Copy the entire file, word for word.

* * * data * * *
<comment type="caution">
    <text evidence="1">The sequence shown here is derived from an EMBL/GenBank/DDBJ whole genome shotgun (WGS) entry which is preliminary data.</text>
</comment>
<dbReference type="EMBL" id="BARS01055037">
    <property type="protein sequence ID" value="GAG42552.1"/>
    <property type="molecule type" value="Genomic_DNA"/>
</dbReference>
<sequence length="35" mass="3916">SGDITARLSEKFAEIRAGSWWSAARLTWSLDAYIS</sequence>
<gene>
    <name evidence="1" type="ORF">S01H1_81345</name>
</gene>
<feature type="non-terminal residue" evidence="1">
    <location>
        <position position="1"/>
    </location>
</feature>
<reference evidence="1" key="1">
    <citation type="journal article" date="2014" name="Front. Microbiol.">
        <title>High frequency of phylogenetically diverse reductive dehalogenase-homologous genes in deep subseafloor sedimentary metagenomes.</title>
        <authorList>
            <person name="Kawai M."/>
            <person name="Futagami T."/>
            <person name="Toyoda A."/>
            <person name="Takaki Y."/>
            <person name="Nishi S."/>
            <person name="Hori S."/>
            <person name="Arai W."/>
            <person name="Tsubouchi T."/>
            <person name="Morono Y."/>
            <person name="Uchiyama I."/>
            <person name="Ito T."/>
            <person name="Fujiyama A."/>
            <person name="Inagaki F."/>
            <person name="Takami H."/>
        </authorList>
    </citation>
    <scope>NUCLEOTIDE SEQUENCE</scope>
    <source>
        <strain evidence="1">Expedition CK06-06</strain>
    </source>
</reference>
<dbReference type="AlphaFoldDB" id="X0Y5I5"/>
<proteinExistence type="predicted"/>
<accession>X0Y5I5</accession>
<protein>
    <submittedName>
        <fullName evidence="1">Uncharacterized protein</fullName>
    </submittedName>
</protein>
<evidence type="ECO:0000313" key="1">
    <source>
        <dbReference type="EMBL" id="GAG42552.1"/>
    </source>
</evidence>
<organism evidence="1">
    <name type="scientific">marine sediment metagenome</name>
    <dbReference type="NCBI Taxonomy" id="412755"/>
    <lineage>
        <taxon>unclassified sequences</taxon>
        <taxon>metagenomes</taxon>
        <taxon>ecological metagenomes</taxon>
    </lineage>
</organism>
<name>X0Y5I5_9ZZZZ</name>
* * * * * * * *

<comment type="caution">
    <text evidence="1">The sequence shown here is derived from an EMBL/GenBank/DDBJ whole genome shotgun (WGS) entry which is preliminary data.</text>
</comment>
<dbReference type="EMBL" id="BARS01055037">
    <property type="protein sequence ID" value="GAG42552.1"/>
    <property type="molecule type" value="Genomic_DNA"/>
</dbReference>
<sequence length="35" mass="3916">SGDITARLSEKFAEIRAGSWWSAARLTWSLDAYIS</sequence>
<gene>
    <name evidence="1" type="ORF">S01H1_81345</name>
</gene>
<feature type="non-terminal residue" evidence="1">
    <location>
        <position position="1"/>
    </location>
</feature>
<reference evidence="1" key="1">
    <citation type="journal article" date="2014" name="Front. Microbiol.">
        <title>High frequency of phylogenetically diverse reductive dehalogenase-homologous genes in deep subseafloor sedimentary metagenomes.</title>
        <authorList>
            <person name="Kawai M."/>
            <person name="Futagami T."/>
            <person name="Toyoda A."/>
            <person name="Takaki Y."/>
            <person name="Nishi S."/>
            <person name="Hori S."/>
            <person name="Arai W."/>
            <person name="Tsubouchi T."/>
            <person name="Morono Y."/>
            <person name="Uchiyama I."/>
            <person name="Ito T."/>
            <person name="Fujiyama A."/>
            <person name="Inagaki F."/>
            <person name="Takami H."/>
        </authorList>
    </citation>
    <scope>NUCLEOTIDE SEQUENCE</scope>
    <source>
        <strain evidence="1">Expedition CK06-06</strain>
    </source>
</reference>
<dbReference type="AlphaFoldDB" id="X0Y5I5"/>
<proteinExistence type="predicted"/>
<accession>X0Y5I5</accession>
<protein>
    <submittedName>
        <fullName evidence="1">Uncharacterized protein</fullName>
    </submittedName>
</protein>
<evidence type="ECO:0000313" key="1">
    <source>
        <dbReference type="EMBL" id="GAG42552.1"/>
    </source>
</evidence>
<organism evidence="1">
    <name type="scientific">marine sediment metagenome</name>
    <dbReference type="NCBI Taxonomy" id="412755"/>
    <lineage>
        <taxon>unclassified sequences</taxon>
        <taxon>metagenomes</taxon>
        <taxon>ecological metagenomes</taxon>
    </lineage>
</organism>
<name>X0Y5I5_9ZZZZ</name>